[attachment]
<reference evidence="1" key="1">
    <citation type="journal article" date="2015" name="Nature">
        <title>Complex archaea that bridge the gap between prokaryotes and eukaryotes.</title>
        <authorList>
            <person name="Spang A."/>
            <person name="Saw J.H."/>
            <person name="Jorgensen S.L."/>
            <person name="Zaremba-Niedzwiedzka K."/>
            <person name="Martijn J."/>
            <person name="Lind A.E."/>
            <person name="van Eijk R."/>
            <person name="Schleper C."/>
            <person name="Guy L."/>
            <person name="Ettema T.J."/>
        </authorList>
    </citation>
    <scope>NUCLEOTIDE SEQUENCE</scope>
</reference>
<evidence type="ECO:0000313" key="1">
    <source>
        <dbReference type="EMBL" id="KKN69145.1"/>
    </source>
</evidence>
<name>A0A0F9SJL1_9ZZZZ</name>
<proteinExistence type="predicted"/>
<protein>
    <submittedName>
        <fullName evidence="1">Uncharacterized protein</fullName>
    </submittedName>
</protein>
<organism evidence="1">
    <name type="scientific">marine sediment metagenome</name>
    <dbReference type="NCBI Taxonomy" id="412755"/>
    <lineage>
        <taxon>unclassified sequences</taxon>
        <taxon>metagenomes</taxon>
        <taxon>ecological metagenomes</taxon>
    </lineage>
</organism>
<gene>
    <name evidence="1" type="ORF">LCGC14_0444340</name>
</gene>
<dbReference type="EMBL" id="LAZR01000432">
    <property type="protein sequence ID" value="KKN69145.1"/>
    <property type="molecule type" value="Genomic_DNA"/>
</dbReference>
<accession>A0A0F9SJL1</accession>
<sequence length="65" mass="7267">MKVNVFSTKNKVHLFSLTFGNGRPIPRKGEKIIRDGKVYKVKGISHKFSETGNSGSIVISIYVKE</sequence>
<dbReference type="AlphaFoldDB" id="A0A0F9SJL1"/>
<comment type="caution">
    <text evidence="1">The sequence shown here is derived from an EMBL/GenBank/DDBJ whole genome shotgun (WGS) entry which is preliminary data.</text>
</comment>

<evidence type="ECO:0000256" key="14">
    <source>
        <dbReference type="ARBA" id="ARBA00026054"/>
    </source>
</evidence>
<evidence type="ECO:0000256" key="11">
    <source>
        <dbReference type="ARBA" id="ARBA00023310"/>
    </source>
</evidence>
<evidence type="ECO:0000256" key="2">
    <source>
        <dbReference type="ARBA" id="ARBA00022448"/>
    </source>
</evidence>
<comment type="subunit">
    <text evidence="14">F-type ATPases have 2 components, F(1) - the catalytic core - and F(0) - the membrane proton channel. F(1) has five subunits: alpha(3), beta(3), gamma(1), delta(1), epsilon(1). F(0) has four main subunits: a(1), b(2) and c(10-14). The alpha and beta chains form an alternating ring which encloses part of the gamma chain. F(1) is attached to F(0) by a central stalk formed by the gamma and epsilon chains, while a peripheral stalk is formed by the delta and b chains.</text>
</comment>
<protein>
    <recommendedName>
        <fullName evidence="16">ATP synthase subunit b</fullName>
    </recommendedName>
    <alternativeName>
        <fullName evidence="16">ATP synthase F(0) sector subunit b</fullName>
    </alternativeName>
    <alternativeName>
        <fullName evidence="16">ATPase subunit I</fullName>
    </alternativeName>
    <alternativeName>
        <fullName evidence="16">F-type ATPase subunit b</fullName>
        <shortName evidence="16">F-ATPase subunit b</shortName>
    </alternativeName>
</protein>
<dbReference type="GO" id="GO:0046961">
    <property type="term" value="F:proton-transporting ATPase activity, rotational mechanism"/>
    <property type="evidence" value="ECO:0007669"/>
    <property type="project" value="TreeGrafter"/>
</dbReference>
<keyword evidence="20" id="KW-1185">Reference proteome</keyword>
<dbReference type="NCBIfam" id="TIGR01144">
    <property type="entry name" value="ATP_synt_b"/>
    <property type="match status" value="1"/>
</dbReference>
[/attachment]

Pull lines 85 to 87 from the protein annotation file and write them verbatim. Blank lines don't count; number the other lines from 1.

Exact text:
</protein>
<dbReference type="GO" id="GO:0046961">
    <property type="term" value="F:proton-transporting ATPase activity, rotational mechanism"/>